Rogen and company also discuss and parody the devastating North Korea and look at what it has become. While some moments can be a little tasteless, we get an interestingly funny parody of the country and especially its leader, Kim Jong Un. The best moment discussing the tragic state of North Korea is the scene where Skylark finds out that the grocery stores in North Korea are fake and Kim Jong Un is not able to feed his people. This is a very smart way to make fun of as well as show the devastation in the country. Un is portrayed the way Chaplin portrayed Hitler, very over the top and hilarious. In this film, Kim Jong Un, played brilliantly by Randall Park, is an exaggerated version of the dictator who loves Katy Perry’s song ‘Firework’ and is about as insecure as they get with a ton of daddy issues. We also get to see a parody of the bond between Un and basketball player, Dennis Rodman, who also created a bond together while Rodman was in North Korea, with Skylark and Un. This is a fantastic parody for the main reason that it is so demeaning to the real Un and makes him look more stupid and weak as opposed to the god he claims to be. This portrayal of Un is also so fascinating because it can lead to people in North Korea to ask questions about their current leader.
What makes ‘The Interview’ so thoughtful is not the satire of our media and North Korea’s leader, the big thoughts are pulled from the film’s underlying ideas about the impact of words. Throughout the film, Rogen and Goldberg discuss the ideas about how words can change the world and ways of thinking, especially in places such as North Korea. The film says to us that if one person stood up, a revolution could start and everything could be so different. This is best shown during the actual interview itself with Skylark and Kim Jong Un. Skylark speaks up about the tragedies in North Korea and even questions Un as a person, leading the leader to crack and break into tears. Because of this, the leader has now lost all power and his country is now fighting for change in the film. This brilliantly supports the views of Rogen and the ideas he presents with this film. Un even says himself in the film, “You know what’s more destructive than a nuclear bomb?… Words.” This line is so powerful because it shows that even he is weakened by the power of speaking up. This overall theme makes the film feel less like a tasteless film about killing a world leader currently in power and more about a dream for a free North Korea. This is also very interesting because now, people will be more interested in North Korea and be more willing to speak up in such places as the media. Even if this film gets into North Korea and is seen by its people, it could cause people to question or even speak up, making the theme of word power in the film come to life.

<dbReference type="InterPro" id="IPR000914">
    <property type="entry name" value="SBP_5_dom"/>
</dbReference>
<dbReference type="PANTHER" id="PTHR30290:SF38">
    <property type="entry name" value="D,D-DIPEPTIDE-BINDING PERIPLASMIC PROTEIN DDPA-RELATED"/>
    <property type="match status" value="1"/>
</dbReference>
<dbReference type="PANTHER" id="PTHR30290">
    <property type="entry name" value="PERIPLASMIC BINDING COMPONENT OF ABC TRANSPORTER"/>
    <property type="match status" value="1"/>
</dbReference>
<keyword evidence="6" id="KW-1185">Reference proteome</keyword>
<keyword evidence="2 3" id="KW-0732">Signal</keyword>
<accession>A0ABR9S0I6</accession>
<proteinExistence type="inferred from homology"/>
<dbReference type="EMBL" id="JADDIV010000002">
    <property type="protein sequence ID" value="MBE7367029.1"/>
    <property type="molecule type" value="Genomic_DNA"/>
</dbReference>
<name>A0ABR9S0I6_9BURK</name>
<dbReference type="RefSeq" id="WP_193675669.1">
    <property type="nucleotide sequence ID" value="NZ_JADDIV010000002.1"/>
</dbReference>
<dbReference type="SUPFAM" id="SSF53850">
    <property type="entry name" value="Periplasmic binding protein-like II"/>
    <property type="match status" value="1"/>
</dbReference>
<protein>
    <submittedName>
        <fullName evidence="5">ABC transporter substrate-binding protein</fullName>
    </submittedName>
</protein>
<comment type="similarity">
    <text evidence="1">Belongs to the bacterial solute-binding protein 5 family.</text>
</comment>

On its surface, ‘The Interview’ by Seth Rogen and Evan Goldberg is a juvenile comedy. Underneath lies a fascinating and often brilliant satire. The film discusses the modern media and exploitation seen by it using our two main characters, especially Dave Skylark, played by James Franco. It also discusses the current state of North Korea with interesting satire such as the fake grocery stores and the brilliant portrayal of Kim Jong Un by Randall Park. With all of that aside, the highlight of the film is the thought provoking themes discussing the power of words. The film discusses the ideas about how words can change the world and ways of thinking, especially in places such as North Korea. While it may be crass, ‘The Interview’ has a lot to offer underneath the surface as an intelligent satire and one of the best of the twenty first century.